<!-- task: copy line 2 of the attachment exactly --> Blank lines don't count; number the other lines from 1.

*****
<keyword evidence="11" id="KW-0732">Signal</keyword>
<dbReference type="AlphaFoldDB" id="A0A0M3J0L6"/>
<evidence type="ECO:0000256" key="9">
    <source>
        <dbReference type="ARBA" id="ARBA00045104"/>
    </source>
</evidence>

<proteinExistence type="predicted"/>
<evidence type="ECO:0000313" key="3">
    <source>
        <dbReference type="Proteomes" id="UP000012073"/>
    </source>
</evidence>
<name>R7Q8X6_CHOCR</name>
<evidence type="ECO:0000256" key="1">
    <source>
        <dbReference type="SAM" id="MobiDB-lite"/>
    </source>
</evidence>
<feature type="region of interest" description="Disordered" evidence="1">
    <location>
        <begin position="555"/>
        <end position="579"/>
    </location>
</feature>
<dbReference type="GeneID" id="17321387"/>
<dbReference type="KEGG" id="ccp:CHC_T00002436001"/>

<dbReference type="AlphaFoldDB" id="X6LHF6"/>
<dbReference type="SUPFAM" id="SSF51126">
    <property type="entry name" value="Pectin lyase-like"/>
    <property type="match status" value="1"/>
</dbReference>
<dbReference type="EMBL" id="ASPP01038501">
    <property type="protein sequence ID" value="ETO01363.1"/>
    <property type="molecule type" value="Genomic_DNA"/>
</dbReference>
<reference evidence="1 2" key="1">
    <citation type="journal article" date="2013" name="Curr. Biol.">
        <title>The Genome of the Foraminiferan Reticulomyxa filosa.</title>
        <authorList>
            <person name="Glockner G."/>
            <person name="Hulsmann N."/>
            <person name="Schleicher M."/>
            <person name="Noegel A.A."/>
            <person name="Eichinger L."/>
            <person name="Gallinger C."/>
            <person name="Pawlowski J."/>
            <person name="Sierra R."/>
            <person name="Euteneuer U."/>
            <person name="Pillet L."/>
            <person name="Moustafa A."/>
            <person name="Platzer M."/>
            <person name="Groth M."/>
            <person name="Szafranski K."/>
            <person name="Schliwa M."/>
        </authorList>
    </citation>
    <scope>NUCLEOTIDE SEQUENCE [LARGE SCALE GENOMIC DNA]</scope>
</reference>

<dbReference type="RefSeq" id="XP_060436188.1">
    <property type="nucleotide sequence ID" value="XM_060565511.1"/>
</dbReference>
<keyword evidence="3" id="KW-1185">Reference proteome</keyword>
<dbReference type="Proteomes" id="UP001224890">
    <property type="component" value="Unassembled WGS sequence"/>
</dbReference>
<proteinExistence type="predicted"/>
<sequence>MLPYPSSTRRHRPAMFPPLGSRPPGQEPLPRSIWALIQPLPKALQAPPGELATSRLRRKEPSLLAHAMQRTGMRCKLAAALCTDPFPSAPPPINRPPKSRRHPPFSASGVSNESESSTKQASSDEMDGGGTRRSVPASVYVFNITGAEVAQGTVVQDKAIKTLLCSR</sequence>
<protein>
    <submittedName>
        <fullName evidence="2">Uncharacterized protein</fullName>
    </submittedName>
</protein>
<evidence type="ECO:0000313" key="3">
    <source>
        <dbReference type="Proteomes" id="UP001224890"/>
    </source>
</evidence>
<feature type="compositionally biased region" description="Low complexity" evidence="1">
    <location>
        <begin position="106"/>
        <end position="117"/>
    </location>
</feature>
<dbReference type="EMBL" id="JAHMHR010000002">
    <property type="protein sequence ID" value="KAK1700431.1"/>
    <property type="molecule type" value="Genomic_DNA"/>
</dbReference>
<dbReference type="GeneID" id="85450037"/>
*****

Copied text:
<dbReference type="AlphaFoldDB" id="A0A0M3J0L6"/>